Thanks to a new city ordinance, merchants along the Avenue can once again display their wares in front of their stores.

A Hampden coming out


A week ago, the spangled purses, tiger-themed dartboard and embroidered portrait of John F. and Robert Kennedy propped outside the door of the Hampden Junque Shop would not only have been the height of kitsch -- they would have been illegal.

Yesterday, proprietor Margo Goldman was able to legally display the items -- along with that Hampden perennial, pink flamingos -- outside her shop, thanks to a city ordinance that went into effect Sunday. That ordinance lifts restrictions imposed by a 1977 measure that prevented Hampden shops from displaying merchandise outside.

Until last year, the measure, which applied only to this North Baltimore neighborhood, was rarely enforced. Racks of brightly-colored dresses, boxes of books and tables of trinkets blossomed outside the shops along the Avenue, as Hampden's West 36th Street commercial strip is known.

But complaints from pedestrians that piles of used furniture were blocking sidewalks prompted visits from city inspectors and a warning: Keep merchandise inside or face fines.

"That the city would even consider hindering the sale of our merchandise is pure stupidity," said Fred C. Hays III, the self-proclaimed director of his daughter's antiques shop, Charlotte Elliott. "Seeing stuff outside is like smelling steak outside a restaurant or smelling bread outside a bakery."

City Councilwoman Mary Pat Clarke successfully sponsored legislation that allowed merchants to display goods outside on private property.

"Hampden merchants are very original and unique. To draw people into their stores they need to show and tell what they have," said Clarke, a Democrat who represents the neighborhood.

The new ordinance allows displays on porches, steps or the privately owned section of the sidewalk, although merchants must leave room for disabled pedestrians to navigate sidewalks, Clarke said.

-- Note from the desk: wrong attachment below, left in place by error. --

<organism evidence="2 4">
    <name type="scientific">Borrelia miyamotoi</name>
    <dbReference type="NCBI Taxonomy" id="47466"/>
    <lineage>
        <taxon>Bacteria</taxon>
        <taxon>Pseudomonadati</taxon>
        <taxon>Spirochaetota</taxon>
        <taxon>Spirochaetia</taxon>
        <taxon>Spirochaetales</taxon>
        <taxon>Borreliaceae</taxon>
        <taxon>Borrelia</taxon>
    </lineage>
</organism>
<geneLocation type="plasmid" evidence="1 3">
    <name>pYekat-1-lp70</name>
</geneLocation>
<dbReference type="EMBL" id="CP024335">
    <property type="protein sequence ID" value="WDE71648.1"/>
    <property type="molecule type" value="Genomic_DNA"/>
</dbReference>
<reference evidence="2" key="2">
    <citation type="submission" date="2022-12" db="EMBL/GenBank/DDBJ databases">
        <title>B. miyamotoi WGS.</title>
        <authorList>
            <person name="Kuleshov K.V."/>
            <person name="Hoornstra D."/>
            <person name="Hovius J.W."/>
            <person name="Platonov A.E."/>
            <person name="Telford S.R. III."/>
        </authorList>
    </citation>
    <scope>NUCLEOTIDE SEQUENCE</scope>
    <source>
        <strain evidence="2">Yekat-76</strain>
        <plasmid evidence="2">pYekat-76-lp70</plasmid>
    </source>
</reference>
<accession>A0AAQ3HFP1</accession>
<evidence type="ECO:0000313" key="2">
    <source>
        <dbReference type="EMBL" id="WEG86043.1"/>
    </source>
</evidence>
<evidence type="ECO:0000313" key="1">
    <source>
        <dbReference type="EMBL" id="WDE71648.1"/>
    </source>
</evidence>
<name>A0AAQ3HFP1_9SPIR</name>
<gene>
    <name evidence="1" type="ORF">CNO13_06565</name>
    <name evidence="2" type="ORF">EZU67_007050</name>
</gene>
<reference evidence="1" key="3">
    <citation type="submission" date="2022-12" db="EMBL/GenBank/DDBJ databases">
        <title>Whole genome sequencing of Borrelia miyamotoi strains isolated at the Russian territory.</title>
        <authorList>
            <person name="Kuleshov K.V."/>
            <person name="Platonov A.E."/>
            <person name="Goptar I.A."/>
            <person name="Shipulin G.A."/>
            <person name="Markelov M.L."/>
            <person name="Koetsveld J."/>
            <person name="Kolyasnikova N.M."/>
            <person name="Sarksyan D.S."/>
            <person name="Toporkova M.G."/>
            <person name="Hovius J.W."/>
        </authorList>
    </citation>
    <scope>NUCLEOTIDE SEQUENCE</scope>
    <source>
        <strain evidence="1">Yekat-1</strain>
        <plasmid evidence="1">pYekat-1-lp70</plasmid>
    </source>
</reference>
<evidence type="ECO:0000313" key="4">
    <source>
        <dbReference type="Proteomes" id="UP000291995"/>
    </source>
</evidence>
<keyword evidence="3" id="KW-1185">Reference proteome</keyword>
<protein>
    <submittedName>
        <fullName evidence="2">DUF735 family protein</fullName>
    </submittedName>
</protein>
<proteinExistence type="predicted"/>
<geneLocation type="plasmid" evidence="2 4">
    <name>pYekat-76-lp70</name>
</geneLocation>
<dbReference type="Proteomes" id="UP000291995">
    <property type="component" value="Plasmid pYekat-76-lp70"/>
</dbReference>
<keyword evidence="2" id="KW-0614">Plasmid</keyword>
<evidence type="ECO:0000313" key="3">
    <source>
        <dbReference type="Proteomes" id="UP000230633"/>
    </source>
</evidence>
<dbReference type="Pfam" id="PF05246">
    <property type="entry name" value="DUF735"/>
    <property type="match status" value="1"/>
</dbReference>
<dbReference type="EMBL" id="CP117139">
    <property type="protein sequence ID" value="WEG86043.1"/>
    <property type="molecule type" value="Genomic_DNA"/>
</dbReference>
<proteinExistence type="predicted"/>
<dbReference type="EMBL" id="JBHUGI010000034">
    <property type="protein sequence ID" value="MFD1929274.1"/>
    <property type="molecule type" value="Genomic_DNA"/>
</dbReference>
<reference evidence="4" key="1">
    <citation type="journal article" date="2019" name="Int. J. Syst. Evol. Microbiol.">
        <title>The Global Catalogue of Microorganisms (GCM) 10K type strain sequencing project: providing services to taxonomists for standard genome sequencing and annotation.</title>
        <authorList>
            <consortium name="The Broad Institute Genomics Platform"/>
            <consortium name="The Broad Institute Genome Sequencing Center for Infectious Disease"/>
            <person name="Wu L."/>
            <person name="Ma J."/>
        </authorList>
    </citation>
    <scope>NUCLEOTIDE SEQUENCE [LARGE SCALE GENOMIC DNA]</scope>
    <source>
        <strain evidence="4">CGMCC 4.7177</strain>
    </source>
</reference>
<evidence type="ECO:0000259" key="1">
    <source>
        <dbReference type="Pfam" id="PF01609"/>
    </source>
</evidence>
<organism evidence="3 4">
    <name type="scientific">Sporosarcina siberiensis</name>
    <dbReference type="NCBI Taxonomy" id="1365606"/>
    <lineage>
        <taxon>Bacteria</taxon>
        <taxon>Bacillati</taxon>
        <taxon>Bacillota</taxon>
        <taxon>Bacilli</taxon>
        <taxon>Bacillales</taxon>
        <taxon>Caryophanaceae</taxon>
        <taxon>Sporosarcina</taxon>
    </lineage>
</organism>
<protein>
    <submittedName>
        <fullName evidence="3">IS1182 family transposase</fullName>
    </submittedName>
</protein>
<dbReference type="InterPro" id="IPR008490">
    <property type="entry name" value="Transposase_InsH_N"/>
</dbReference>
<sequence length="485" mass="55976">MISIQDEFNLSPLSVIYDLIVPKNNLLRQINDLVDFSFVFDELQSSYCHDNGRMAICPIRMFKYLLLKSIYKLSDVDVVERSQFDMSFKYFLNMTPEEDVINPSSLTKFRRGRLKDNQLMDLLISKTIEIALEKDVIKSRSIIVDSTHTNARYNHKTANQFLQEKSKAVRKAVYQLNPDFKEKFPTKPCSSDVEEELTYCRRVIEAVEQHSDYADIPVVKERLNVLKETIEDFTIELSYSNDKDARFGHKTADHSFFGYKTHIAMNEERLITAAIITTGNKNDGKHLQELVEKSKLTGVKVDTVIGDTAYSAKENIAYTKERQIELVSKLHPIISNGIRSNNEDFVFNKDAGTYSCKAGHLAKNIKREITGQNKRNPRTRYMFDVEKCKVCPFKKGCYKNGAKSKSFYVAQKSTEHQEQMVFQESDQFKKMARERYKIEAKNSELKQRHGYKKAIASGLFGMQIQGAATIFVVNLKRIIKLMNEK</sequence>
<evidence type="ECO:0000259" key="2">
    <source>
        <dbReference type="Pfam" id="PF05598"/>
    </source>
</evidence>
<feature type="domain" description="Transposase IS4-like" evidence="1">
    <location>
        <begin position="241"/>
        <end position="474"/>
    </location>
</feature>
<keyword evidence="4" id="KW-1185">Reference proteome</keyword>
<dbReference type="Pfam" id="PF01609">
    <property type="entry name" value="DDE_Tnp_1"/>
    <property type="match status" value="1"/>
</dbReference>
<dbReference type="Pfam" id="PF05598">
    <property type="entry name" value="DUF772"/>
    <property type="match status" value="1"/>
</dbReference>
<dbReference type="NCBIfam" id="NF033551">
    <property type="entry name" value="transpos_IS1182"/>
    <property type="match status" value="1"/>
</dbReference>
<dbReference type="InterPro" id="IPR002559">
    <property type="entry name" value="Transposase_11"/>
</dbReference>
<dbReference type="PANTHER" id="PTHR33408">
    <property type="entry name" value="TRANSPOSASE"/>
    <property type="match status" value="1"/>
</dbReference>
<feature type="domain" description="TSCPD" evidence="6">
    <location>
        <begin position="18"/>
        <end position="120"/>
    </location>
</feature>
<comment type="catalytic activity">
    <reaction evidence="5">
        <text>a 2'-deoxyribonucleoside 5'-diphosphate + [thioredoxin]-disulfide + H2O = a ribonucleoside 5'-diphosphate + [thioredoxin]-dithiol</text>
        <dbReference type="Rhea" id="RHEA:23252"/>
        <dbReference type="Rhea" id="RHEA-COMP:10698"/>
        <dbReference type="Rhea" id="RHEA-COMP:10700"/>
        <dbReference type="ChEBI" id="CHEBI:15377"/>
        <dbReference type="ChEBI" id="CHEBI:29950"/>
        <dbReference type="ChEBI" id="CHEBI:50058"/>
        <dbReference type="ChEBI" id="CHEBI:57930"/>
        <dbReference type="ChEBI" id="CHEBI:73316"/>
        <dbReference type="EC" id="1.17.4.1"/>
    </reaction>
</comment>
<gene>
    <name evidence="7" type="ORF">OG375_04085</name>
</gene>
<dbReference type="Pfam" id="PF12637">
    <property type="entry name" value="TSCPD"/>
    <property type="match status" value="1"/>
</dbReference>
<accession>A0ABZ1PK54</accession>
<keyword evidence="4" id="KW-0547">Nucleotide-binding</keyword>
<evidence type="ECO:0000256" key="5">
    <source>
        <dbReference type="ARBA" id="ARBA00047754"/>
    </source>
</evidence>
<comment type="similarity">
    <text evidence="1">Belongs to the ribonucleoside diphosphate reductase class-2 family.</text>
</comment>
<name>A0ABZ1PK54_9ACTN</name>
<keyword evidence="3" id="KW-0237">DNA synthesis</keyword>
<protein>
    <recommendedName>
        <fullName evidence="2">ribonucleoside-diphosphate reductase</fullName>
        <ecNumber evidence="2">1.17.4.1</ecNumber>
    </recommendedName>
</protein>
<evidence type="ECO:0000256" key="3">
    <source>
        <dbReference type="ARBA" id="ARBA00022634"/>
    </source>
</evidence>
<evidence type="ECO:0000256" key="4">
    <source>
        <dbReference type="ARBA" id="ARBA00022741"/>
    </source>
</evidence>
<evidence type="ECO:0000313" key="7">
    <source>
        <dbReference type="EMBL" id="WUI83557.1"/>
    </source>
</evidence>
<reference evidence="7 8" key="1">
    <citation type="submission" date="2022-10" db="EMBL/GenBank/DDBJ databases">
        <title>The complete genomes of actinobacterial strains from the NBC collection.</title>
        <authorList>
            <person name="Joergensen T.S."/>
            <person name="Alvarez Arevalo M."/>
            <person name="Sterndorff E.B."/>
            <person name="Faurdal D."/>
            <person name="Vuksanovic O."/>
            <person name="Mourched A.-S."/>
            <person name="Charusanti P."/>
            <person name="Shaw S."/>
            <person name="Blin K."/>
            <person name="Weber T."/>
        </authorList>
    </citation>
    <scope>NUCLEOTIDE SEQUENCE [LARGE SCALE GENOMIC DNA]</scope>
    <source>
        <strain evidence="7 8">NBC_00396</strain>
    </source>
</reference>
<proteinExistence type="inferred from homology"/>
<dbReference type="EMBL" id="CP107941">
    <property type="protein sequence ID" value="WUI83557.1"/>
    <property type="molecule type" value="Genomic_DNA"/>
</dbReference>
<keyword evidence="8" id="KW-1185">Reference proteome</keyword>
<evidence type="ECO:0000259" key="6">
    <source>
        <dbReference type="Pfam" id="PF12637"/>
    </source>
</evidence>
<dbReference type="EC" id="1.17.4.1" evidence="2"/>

Displays of rhinestone jewelry, funky T-shirts and potted plants quickly reappeared in front of stores along the Avenue. Yesterday, racks of tattoo-printed tank tops swayed in the breeze on the red porch outside Oh! Said Rose.

The slate-blue porch at Botani, a new flower shop, was crammed with potted pink and purple impatiens, philodendrons, and an overgrown sweet potato vine.

Barb Littleton, one of the shop's owners, said that outdoor displays are crucial to attracting new customers as well as maintaining the Avenue's funky character.

As Lynne Kruger plopped animal-shaped watering cans on the steps of her store, Lynne's Gifts, she explained that she lost business during the last year due to the restrictions because her store is set back from the street and less likely to attract foot traffic.

A year ago, a city inspector threatened her with a $500 fine unless she moved her merchandise inside, Kruger said. "Now, I put everything outside that I possibly can," she said.

"Having stuff on the sidewalk, to a certain degree, makes it look like a vibrant retail community," said Benn Ray, the owner of Atomic Books and president of the Hampden Village Merchants Association.

Many business owners cautioned that some restrictions on outside displays are necessary.

"Quite honestly, I think it was a valid complaint," said Michael Cantor, the owner of Salamander Used Books. "I hope that people are just conscientious that this is a residential neighborhood."

Hampden resident Bobbie Crist agreed: "There are a lot of people in wheelchairs or with strollers going down the Avenue. Just be courteous." Yet Crist added that she had never personally had a problem with the displays.

For three generations of the Schrader-Hays family, the tables of knick-knacks offered an excuse to linger in the sunshine yesterday on their way to CafM-i Hon.

Ida Schrader, 80, of Lebanon, Ohio, was in town visiting daughter Jackie Schrader-Hays, 58, and granddaughter Lilly Hays, 23, both of Cockeysville. "This is just one of the places we just had to take her," Schrader-Hays said.

Baskets of vintage jewelry displayed on the sidewalk lured the three women into the Avenue Gallery.

Schrader said she enjoyed soaking up Hampden's flavor and browsing the outdoor displays.

"It just adds to the festivity of it all," Schrader said.

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